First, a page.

Google’s Wireless Service To Use Sprint and T-Mobile USA But What Of AT&T …

26 Jan 2015 | Author: | No comments yet »

Google wireless service could disrupt carriers.

T-Mobile is the fourth largest wireless provider in the U.S. with over 53 million subscribers. To compete against larger rivals like AT&T and Verizon Wireless, T-Mobile CEO John Legere came up with a series of unique plans for customers as part of a campaign called Uncarrier.

— Internet users from San Jose to Kansas City have been clamoring for Google to lay down its long-awaited fiber-optic network to compete with Comcast and AT&T in speeding up Web and television access. The Uncarrier plans include bundles with free international roaming, 200MB of free tablet data, phone upgrades twice per year, ETF payoffs and a “Data Stash” feature that let users carry over unused high-speed data usage for up to one year.

Reports that Google plans to sell its own mobile-phone plans this year sent a warning to the telecom industry and were met with enthusiasm from consumers, officials and analysts hoping the move will push down prices and inspire better service. Google is making unprecedented steps into the telecom game, indicating the tech company wants to be far more than just your search engine or e-mail provider. For Google, this means that they can have a better handle over the service that customers receive right from picking the device to using it at the sharp end. Google’s push to offer faster, cheaper wireless service plays into the company’s goal to get Internet access to more people, who then will visit more websites, provide more information about themselves and see more Google ads, generating more revenue.

Mountain View, Calif.-based Google has inked deals with Sprint and T-Mobile to become a wireless carrier, according to technology website The Information citing unnamed sources. From the carriers’ perspective, they are joined by a large partner with influence right across the board with the device manufacturers to end consumers. But it does mean that Google will use existing cell towers to sell wireless plans to consumers — a move that could uproot the already competitive wireless provider field. It seems Sprint, at least, is looking for more customers. (Video viaThe Wall Street Journal) “Sprint executives are betting that the boost from an influx of new Google customers outweighs the risk that the Internet search giant will learn too much about the ins and outs of the wireless business.” Much like its Google Fiber broadband service, Nova seems intended to pressure the rest of the wireless industry into cutting its prices and improving its services. With wireless competitors such as T-Mobile who have shaken things up, with its “Un-carrier” service plans, Google’s plans of entering that market comes at a critical time, where consumers are tired of paying high fees while being tied into long-term contracts for cell phone service.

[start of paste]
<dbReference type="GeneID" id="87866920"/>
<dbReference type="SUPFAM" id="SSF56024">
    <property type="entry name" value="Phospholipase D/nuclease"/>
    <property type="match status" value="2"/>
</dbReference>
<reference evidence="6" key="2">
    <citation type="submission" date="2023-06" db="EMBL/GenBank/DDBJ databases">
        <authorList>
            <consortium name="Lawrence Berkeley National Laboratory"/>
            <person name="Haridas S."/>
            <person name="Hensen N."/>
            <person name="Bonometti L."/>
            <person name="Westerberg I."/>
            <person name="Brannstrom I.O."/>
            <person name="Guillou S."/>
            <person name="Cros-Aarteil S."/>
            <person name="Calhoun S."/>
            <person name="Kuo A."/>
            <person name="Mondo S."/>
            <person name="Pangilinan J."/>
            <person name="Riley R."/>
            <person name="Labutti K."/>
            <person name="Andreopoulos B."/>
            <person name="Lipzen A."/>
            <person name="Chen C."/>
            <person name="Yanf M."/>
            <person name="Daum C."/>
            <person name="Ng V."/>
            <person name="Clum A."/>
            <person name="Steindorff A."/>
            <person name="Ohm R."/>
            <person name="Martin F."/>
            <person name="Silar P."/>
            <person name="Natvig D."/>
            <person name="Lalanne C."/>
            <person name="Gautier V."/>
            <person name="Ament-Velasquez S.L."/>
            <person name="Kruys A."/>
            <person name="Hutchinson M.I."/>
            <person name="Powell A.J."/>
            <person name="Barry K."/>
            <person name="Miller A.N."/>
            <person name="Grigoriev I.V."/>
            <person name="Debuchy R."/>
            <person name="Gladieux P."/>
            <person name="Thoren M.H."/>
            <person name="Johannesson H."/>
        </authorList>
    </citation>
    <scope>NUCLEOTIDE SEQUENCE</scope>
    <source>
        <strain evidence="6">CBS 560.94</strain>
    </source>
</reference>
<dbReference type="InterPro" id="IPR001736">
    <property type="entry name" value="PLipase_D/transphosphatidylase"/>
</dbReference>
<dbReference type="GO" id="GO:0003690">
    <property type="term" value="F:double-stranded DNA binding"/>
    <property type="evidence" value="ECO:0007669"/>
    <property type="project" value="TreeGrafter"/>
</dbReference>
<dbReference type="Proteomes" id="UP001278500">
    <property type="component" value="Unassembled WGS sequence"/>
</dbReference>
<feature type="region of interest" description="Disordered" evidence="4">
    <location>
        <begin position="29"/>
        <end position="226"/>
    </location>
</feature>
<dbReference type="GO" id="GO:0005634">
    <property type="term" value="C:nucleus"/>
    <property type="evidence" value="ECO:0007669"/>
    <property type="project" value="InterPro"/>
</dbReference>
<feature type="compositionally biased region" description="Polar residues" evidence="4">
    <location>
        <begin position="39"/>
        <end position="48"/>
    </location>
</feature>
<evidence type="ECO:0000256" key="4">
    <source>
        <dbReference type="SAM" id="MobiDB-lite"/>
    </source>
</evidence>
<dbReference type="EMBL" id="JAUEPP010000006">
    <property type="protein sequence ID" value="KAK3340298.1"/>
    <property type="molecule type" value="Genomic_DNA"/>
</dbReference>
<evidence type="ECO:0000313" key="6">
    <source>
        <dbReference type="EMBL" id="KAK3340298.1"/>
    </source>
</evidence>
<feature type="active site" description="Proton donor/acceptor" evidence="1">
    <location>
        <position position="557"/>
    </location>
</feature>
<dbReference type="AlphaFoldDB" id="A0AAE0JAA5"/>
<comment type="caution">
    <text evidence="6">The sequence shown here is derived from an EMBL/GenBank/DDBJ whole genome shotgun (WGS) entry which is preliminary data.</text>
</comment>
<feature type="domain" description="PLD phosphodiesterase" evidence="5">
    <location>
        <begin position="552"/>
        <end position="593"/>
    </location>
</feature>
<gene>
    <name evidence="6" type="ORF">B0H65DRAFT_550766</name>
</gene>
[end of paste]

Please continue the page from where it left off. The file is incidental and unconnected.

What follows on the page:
The company added 2.1 million net new connections, but their contract customer turnover rate increased to 1.14% — which generally stayed below 1% in the past. Firstly, from a pricing perspective; Google have significant financial clout and are likely to be able to offer more for less, although they will probably have arrangements in place that prevent them from undercutting their host networks by a massive amount.

Of the two giant wireless carriers Google apparently aims to disrupt, AT&T also declined to comment and one of Verizon’s top executives brushed aside any fears its shareholders might have about Google’s wireless ambitions. Shammo said that this is another example of Google “stirring the pot.” He compared Google’s potential wireless service to Google Fiber, meaning Google simply wanted to push for higher speeds in the competition rather than becoming a serious Internet service provider. Verizon’s chief financial officer, Fran Shammo, referred to the search-engine giant as “just another competitor” in an intense market during an earnings call Thursday. “If you look at Google, they have entered the fiber. Google’s aim is to become what is known as a mobile virtual network operator, or MVNO, reselling the services it buys from major carriers by offering its own Google-branded data or voice plans. “Resellers, or people leasing the network from carriers, have been around for 15 years,” Shammo told Verizon investors. “It’s a complex issue.

Google siding with the underdogs could be a “game-changer” in the long run, grabbing market share from the giants, Pacific Crest analysts Michael Bowen and Trevor Upton wrote in a note to investors. “Any time Google does something it rightly catches people’s attention because they can take big steps like this,” said Matt Wood, policy director at media-reform group Free Press. “But I wouldn’t overstate the importance of it. Sprint reportedly added a clause that calls for a renegotiation if the service volume gets too high (in other words, if more people start choosing Google over its services).

It hasn’t had to deal with these sort of tasks often, given most of its services are ad-supported and can be offered for free – not to mention shouldering the blame if any wireless coverage gets spotty or goes down. According to the Wall Street Journal, Google lobbied to free up a large amount of low-quality wireless spectrum that could connect people within short distances.

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